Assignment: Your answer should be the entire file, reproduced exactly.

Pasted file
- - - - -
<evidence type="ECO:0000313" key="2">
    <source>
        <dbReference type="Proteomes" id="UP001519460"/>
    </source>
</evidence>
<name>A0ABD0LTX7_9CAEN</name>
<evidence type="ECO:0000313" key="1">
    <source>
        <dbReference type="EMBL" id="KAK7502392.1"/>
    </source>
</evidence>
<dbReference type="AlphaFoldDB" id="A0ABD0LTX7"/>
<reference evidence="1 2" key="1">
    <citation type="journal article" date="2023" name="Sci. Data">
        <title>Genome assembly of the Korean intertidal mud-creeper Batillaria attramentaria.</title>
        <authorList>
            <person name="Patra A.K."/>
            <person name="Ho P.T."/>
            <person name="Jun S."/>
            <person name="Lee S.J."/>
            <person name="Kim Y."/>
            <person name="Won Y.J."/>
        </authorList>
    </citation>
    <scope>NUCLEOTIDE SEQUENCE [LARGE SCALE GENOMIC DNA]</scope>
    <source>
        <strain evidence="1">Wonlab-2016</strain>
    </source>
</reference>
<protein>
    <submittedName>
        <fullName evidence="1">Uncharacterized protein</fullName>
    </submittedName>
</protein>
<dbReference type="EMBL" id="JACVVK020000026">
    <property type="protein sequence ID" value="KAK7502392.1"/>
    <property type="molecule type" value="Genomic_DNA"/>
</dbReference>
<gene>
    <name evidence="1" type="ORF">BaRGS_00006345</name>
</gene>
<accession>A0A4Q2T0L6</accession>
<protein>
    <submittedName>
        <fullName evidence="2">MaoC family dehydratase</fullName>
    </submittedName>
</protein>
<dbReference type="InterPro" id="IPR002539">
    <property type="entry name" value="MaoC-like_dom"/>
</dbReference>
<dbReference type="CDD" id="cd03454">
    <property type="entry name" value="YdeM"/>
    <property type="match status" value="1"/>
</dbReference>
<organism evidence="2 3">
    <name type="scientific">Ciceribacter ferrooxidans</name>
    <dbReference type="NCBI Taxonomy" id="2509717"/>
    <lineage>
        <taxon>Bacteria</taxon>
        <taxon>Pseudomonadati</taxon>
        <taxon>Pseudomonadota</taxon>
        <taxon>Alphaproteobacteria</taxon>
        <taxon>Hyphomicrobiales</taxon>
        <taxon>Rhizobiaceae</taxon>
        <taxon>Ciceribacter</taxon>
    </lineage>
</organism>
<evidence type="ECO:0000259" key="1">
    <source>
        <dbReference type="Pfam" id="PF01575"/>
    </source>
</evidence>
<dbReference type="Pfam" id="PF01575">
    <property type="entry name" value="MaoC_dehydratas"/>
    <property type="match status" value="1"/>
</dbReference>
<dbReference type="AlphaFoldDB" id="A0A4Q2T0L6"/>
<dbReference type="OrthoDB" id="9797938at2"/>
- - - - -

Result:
<evidence type="ECO:0000313" key="2">
    <source>
        <dbReference type="Proteomes" id="UP001519460"/>
    </source>
</evidence>
<name>A0ABD0LTX7_9CAEN</name>
<evidence type="ECO:0000313" key="1">
    <source>
        <dbReference type="EMBL" id="KAK7502392.1"/>
    </source>
</evidence>
<dbReference type="AlphaFoldDB" id="A0ABD0LTX7"/>
<reference evidence="1 2" key="1">
    <citation type="journal article" date="2023" name="Sci. Data">
        <title>Genome assembly of the Korean intertidal mud-creeper Batillaria attramentaria.</title>
        <authorList>
            <person name="Patra A.K."/>
            <person name="Ho P.T."/>
            <person name="Jun S."/>
            <person name="Lee S.J."/>
            <person name="Kim Y."/>
            <person name="Won Y.J."/>
        </authorList>
    </citation>
    <scope>NUCLEOTIDE SEQUENCE [LARGE SCALE GENOMIC DNA]</scope>
    <source>
        <strain evidence="1">Wonlab-2016</strain>
    </source>
</reference>
<protein>
    <submittedName>
        <fullName evidence="1">Uncharacterized protein</fullName>
    </submittedName>
</protein>
<dbReference type="EMBL" id="JACVVK020000026">
    <property type="protein sequence ID" value="KAK7502392.1"/>
    <property type="molecule type" value="Genomic_DNA"/>
</dbReference>
<gene>
    <name evidence="1" type="ORF">BaRGS_00006345</name>
</gene>
<accession>A0A4Q2T0L6</accession>
<protein>
    <submittedName>
        <fullName evidence="2">MaoC family dehydratase</fullName>
    </submittedName>
</protein>
<dbReference type="InterPro" id="IPR002539">
    <property type="entry name" value="MaoC-like_dom"/>
</dbReference>
<dbReference type="CDD" id="cd03454">
    <property type="entry name" value="YdeM"/>
    <property type="match status" value="1"/>
</dbReference>
<organism evidence="2 3">
    <name type="scientific">Ciceribacter ferrooxidans</name>
    <dbReference type="NCBI Taxonomy" id="2509717"/>
    <lineage>
        <taxon>Bacteria</taxon>
        <taxon>Pseudomonadati</taxon>
        <taxon>Pseudomonadota</taxon>
        <taxon>Alphaproteobacteria</taxon>
        <taxon>Hyphomicrobiales</taxon>
        <taxon>Rhizobiaceae</taxon>
        <taxon>Ciceribacter</taxon>
    </lineage>
</organism>
<evidence type="ECO:0000259" key="1">
    <source>
        <dbReference type="Pfam" id="PF01575"/>
    </source>
</evidence>
<dbReference type="Pfam" id="PF01575">
    <property type="entry name" value="MaoC_dehydratas"/>
    <property type="match status" value="1"/>
</dbReference>
<dbReference type="AlphaFoldDB" id="A0A4Q2T0L6"/>
<dbReference type="OrthoDB" id="9797938at2"/>